September 2014 - Galaxy of the Month
NGC 7339 in Pegasus
This image was provided by the Sloan Sky Survey and this finder chart was produced using Megastar 5.
NGC 7332 and NGC 7339 are an isolated bound pair of galaxies about 67 million light years away. NGC 7332 is lenticular galaxy with a boxy nucleus. Lenticular galaxies have a light profile that makes them look like spiral galaxies but they have no gas and new stars. They are usually found in large galaxy clusters where it is believed that the gas is stripped out by ram pressure as the galaxy moves through the intra-cluster medium. It is relatively unusual to see them in isolated situations like this.
NGC 7339 is an edge on spiral that is unusually blue. The pair form number 57 0 in the catalogue of double galaxies by Karachentsev. Although NGC 7332 and 7339 appear to be a dynamically interacting pair there are no signs of tidal distortions in the system so the orbit is currently fairly wide. Deep radio observations of the system also show no evidence of tidal interactions although they have turned up some new dwarf galaxies associated with the pair. They do however show a stream of gas in NGC 73339 which could be the remains of a merger event which could account for the current star formation episode in it. Recent surveys looking for globular clusters suggest that both galaxies have a small number ~175 for NGC 7332 and perhaps 75 for NGC 7339. NGC 7339 was also home to supernova 1989L. Both the galaxies were discovered by William Herschel in 1784. NGC 7332 is catalogued as S0(pec) because of the box like shape of its nucleus. The box could be evidence for a bar in the galaxy. Unusually for an S0 type galaxy NGC 7332 does show evidence for a large amount of ionized gas so it maybe a young version of this type. NGC 7339 is probably an Sbc type spiral but is features are fairly low contrast.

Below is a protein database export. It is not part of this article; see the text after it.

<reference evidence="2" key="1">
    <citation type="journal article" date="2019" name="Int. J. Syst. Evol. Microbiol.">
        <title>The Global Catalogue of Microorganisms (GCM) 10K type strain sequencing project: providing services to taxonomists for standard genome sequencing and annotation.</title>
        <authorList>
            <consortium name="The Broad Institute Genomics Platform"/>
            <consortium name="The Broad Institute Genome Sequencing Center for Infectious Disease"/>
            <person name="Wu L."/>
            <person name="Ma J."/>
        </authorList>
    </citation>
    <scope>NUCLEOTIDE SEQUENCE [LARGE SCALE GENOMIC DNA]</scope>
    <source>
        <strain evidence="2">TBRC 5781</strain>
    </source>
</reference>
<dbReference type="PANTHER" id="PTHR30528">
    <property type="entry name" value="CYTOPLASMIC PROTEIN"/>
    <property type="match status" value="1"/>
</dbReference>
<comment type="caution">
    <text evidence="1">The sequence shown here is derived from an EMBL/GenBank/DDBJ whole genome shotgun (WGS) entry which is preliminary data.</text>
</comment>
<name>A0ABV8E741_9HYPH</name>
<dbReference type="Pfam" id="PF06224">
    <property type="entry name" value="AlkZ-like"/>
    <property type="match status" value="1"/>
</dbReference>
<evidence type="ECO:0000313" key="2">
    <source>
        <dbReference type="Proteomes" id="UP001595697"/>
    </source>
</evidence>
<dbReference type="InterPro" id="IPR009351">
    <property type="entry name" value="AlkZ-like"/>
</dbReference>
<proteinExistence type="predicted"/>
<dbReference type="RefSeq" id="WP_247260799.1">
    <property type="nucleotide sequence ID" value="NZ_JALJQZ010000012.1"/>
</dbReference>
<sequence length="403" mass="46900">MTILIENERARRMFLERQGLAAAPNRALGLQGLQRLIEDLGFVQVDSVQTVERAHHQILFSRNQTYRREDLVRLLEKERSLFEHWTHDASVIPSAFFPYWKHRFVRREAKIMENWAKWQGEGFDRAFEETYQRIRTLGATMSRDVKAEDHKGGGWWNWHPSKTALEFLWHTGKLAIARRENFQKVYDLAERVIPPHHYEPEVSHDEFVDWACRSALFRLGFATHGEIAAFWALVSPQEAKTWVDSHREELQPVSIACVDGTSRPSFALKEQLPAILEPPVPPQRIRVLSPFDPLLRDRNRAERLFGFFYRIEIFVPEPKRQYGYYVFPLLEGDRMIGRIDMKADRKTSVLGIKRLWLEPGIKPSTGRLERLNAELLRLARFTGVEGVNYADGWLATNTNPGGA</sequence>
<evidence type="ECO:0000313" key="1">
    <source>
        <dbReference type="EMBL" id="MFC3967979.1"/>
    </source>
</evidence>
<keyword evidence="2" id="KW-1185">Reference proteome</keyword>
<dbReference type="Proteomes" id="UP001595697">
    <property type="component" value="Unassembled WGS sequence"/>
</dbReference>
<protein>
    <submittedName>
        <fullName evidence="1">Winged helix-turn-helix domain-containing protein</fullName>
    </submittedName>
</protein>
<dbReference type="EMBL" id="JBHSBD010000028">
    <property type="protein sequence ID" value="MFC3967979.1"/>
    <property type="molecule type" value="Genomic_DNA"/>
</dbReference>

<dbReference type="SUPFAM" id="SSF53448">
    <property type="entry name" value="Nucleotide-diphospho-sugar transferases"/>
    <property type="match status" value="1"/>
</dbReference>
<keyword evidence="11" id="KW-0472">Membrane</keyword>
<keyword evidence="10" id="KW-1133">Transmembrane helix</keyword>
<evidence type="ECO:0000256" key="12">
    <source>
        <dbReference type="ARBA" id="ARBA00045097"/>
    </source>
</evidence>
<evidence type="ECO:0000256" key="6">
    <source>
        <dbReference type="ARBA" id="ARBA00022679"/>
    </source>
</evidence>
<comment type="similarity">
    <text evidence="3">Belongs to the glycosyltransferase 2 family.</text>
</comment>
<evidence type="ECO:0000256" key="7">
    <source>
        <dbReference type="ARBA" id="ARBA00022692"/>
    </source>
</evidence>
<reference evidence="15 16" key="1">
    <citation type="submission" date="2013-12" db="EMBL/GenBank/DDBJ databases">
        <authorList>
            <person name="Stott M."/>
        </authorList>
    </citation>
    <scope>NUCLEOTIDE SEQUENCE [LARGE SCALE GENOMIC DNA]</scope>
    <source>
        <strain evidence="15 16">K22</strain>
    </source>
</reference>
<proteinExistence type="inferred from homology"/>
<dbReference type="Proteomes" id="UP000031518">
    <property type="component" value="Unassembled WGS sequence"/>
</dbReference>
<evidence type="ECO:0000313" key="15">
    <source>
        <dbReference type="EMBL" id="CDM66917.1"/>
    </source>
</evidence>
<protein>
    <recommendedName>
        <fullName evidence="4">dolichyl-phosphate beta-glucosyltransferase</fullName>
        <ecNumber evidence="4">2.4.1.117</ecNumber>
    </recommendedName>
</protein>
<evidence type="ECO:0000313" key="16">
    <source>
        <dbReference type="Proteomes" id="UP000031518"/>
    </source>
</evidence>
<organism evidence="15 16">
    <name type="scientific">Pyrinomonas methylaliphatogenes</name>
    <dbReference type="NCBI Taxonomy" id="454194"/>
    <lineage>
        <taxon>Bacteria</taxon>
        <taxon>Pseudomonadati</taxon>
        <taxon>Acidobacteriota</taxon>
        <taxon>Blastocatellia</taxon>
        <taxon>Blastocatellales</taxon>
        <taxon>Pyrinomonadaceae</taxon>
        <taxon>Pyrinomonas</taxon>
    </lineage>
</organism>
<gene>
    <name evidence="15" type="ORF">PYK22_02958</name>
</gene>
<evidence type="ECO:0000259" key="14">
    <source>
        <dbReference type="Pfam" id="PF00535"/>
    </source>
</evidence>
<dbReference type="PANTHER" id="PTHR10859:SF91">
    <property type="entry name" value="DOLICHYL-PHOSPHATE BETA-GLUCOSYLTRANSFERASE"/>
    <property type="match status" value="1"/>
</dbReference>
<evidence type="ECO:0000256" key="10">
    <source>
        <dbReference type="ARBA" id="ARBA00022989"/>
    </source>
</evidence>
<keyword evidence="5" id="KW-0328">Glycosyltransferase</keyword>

Both these galaxies are relatively bright and should be visible in telescopes of 20cm or above aperture from typical UK skies. The galaxies are an interesting pair because they are at right angles to each other. It should be noted that NGC 7339 is the fainter of the pair whne seen visually. It may be possible with larger telescopes to make out the box like shape. Of the nucleus of NGC 7332. They make a nice pair to warm up with before going are more challenging targets.
Owen Brazell - Galaxy Section Director